KH: I think Trump really thought it was a win-win situation for him. If he really stopped the certification that day, maybe he thought he would really get to stay in power. But as a showman, I think he was really counting on the spectacle, as much as anything. Presidents tend to legacy shop late in their terms, but I think Trump is more of a legend shopper. I think he thought that even if the siege failed, it would be the, “Remember the Alamo!” call of 2024. I also think he wanted his supporters to get hurt. I don’t think he considered the possibility that they would kill members of law enforcement, because, for one, I don’t think he’s much of a thinker, but I think he really thought that some of his fans would get mowed down, and that he would have the upper hand in some way, with that martyr narrative. What do you think is happening with him right now and how he is processing how this actually played out?
SK: Well first, I think you’re absolutely right. I think they were looking for martyrs. Trump has never cared what happens to his own supporters; they’re just background players in the reality TV show of Donald Trump. And that’s how he thinks about everything. You know, he plays himself, he plays a fictional version of Donald Trump. You know, whether it’s a big business tycoon or whether it’s this outsider renegade president, which is how he tried to portray himself despite running for the presidency, or nearly running five times and being immersed in politics as well as Kremlin activity for 40 years. Nonetheless, that is exactly what he was doing. He was trying to create images. He was trying to create a mythology around himself. He was trying to push the destruction of the United States forward because that’s the key thing to understand is that he does not care if this country survives.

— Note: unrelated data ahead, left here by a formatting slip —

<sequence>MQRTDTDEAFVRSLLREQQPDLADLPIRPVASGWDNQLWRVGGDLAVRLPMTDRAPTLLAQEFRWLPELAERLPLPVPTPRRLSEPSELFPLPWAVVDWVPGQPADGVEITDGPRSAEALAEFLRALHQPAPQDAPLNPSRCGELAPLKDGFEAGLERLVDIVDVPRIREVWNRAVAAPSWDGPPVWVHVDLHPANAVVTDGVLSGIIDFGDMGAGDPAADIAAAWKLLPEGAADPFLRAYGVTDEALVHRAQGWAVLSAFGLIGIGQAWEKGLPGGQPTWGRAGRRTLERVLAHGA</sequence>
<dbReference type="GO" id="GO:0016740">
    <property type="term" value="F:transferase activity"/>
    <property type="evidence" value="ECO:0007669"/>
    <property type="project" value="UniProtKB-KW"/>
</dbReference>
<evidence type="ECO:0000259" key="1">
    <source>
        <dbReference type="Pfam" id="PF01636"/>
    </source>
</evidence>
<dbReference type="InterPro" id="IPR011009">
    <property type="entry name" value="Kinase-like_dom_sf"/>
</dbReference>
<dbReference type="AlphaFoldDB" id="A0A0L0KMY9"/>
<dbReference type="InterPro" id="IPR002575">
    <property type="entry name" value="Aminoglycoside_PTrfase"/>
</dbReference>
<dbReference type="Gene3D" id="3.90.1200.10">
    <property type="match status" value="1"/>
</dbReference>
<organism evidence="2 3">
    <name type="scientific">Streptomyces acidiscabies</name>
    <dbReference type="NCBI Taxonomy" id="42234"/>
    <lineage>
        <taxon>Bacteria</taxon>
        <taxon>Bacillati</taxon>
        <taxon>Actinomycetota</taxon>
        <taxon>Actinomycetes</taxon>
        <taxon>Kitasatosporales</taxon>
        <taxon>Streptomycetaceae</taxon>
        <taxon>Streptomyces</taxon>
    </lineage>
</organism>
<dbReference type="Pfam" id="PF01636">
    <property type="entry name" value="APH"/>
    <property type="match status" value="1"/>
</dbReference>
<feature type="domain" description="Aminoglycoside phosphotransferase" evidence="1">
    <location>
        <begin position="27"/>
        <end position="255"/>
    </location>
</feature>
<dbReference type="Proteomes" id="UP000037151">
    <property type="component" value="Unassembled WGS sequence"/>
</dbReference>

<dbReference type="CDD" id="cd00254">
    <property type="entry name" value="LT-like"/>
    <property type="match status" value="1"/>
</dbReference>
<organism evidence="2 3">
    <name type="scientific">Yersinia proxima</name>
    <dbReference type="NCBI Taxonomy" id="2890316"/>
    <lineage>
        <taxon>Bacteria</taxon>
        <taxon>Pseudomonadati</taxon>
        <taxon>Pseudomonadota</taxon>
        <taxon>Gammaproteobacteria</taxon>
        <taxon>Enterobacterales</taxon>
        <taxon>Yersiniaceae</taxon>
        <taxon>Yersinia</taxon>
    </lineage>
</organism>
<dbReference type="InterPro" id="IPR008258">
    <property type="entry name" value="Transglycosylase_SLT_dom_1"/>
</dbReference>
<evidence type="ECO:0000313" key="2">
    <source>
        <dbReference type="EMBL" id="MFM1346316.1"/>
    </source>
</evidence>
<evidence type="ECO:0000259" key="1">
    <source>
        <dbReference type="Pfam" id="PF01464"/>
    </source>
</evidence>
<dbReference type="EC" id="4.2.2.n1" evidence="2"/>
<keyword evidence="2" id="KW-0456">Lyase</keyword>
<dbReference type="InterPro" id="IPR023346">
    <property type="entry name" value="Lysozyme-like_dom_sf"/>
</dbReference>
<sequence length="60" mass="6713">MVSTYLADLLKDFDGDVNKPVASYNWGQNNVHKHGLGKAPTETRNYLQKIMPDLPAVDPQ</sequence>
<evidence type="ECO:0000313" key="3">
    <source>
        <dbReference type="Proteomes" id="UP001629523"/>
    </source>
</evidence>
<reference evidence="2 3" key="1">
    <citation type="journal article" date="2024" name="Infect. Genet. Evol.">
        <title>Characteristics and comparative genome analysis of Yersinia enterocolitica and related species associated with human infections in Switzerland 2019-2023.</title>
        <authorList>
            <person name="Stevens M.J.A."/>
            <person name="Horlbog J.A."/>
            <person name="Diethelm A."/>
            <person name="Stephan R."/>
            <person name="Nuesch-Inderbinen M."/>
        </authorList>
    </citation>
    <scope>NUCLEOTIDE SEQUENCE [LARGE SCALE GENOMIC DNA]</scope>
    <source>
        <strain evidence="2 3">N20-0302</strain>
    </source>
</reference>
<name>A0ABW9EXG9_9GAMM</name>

He would in fact prefer that it doesn’t so that he and his oligarch and plutocrat backers can basically take what remains, can take what’s left of the United States, divide it amongst themselves, sell off the resources and so forth, and make a lot of money. So that’s what has distinguished him from similar past autocratic leaders.
And so some of this is pragmatic. I mean, they really want the United States to collapse. They don’t want to collapse personally. That’s the only thing they care about is their individual survival. And that puts us as citizens in an extremely vulnerable and dangerous position. It puts officials in the United States government who are actually trying to do their job in a terrible position.
And I also think this was an opening salvo for a number of reasons — in part, because they’ve announced further attacks on January 17th and of course on inauguration day. But also because, for all of the carnage on display, there was some restraint. There wasn’t, you know, as much gun violence as there could have been, as one might’ve expected at an event like this. And I’ve worried that they’re saving that level of carnage for closer to the inauguration.
You know, Trump does want to maintain power. He doesn’t want to maintain it to govern. He wants to maintain it to continue this heist and to remain immune from prosecution. That was the case from the very start. And he will keep doing that unless there are serious consequences. And among the things that they need to do is make it legally impossible for him to ever run for any governmental position again. I mean, he should be in prison. He should be in prison for a variety of things. And that would also protect the public from his influence. It won’t curtail the movement. He’ll become the martyr of his own lost cause, but it’s very important to remove him from power, because the way that this could go, it’s not just about domestic attacks. I’ve also been worried about him starting a war with Iran, releasing weaponry. There are all sorts of very destructive things he could do, some of which would lead to irreparable damage.
KH: Absolutely, not to mention that every day he’s there, the situation is getting worse with COVID and this botched vaccine rollout. Experts are saying the new strain will be dominant in the U.S. in February or March, which means we really don’t have a minute more to lose to this tragic circus.